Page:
Applicants may also look to enter a co-borrowing arrangement as a way to ease into sharing ownership of an asset. For instance, if you and your partner were looking to buy a car together that you would co-own, it makes sense for the two of you to seek a joint loan and pay off the car together. Similarly, larger individual debts between you and your partner can be consolidated into one with a joint loan that will help pay them off simultaneously. Making the first step into asset sharing with a loved one can be a difficult process, so a joint personal loan is designed to transition the process more smoothly.

How do I compare joint loans to help find the right one for me?

Like other personal loans, there are a number of ways that you can tailor your joint loan to maximise the convenience for you and your co-borrower. Most lenders that offer joint loans will offer the choice between making your loan secured or unsecured, meaning that you can either attach an asset as collateral to secure the loan or avoid doing so. Interest rates are generally lower with secured loans and lenders may be more willing to accept your application even if your credit score isn’t perfect. The risk of losing your asset, such as a vehicle, is essentially zero if you’re able to pay off the loan in a timely fashion but this factor may sway people towards unsecured loans nonetheless.

You may also have the option to choose between a fixed or variable interest rate for your joint loan. Fixed rate joint loans maintain the same interest rate throughout the life of the loan, as opposed to variable rate joint loans which can change depending on the ebbs and flows of the market. Variable rate joint loans can provide greater flexibility to borrowers in terms of making extra repayments and paying off the loan early but cannot offer the same level of financial certainty as fixed rate loans, which allow for more accurate budgeting. If you’re looking for a fixed or variable rate joint loan in particular, or secured or unsecured, it’s worth checking out which lenders offer the type of loan you’re looking for with conditions that suit you.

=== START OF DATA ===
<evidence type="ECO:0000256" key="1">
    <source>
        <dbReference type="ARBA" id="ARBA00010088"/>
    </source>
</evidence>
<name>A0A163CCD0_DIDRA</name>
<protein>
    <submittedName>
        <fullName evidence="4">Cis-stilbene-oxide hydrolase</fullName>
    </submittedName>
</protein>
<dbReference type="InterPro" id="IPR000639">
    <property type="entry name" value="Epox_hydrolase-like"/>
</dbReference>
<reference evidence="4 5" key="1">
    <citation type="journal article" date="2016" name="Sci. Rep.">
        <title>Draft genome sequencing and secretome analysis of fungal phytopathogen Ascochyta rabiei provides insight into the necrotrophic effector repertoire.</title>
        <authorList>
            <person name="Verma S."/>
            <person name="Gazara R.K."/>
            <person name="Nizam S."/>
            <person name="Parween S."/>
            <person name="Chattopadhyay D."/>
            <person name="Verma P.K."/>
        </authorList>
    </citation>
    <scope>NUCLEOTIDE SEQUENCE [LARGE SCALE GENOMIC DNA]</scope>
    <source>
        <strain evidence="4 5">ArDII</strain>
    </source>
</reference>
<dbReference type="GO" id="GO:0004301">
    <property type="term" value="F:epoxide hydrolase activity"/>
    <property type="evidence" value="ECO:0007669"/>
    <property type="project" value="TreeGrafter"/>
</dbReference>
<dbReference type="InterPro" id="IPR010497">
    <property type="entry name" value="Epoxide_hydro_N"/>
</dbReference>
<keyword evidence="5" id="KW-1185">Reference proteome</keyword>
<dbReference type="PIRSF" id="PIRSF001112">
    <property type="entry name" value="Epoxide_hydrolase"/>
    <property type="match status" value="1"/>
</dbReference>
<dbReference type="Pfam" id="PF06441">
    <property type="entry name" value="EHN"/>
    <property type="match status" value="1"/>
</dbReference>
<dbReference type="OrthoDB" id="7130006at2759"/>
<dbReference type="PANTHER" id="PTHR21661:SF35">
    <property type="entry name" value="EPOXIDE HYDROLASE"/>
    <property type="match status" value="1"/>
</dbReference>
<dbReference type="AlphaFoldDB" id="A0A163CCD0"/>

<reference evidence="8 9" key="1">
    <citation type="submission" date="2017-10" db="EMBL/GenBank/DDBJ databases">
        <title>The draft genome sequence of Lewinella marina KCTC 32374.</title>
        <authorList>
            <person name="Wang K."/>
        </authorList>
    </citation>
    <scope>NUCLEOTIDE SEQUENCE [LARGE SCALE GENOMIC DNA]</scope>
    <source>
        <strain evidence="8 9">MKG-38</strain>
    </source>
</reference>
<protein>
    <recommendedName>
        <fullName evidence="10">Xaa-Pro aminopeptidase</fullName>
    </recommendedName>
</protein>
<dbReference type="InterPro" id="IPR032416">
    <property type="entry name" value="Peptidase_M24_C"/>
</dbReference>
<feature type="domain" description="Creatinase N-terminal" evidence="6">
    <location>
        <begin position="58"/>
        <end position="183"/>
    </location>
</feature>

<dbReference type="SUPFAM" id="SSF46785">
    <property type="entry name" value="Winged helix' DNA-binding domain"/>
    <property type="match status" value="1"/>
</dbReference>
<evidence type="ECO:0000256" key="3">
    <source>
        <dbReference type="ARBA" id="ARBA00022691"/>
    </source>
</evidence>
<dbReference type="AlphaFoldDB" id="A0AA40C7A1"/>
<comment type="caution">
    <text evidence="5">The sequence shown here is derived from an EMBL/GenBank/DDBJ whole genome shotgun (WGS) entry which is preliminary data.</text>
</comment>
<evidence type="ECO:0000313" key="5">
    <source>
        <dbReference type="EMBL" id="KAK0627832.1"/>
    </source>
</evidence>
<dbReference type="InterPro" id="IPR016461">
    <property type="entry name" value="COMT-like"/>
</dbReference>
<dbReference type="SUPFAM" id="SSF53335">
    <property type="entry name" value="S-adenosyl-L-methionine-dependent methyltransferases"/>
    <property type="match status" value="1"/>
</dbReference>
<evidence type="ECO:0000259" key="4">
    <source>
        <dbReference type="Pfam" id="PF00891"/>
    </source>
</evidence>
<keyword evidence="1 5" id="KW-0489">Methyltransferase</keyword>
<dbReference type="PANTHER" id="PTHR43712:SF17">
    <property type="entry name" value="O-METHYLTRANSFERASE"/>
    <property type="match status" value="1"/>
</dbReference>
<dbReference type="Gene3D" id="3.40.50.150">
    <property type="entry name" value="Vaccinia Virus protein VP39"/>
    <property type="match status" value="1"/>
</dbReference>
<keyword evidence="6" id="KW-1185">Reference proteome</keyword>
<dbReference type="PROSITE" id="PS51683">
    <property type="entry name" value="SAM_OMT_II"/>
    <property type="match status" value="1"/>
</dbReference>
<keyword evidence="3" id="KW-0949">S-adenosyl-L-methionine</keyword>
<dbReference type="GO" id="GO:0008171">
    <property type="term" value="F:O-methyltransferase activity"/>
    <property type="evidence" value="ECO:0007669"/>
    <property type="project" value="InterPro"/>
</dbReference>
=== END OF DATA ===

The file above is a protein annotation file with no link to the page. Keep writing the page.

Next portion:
Pros and cons of joint personal loans

If you’re still unsure about joint loans, you can weigh up the positives and negatives with our table below.

PROS

Increase your likelihood of a successful application:

too many cooks don’t spoil the broth with joint loans, with one or more extra borrowers potentially raising your chances of having your application approved.

Borrow more funds

bigger projects can be facilitated by an extra person jumping into the application, as the potential added security for the lender could see them sign off on higher loan amounts.

Build shared responsibility: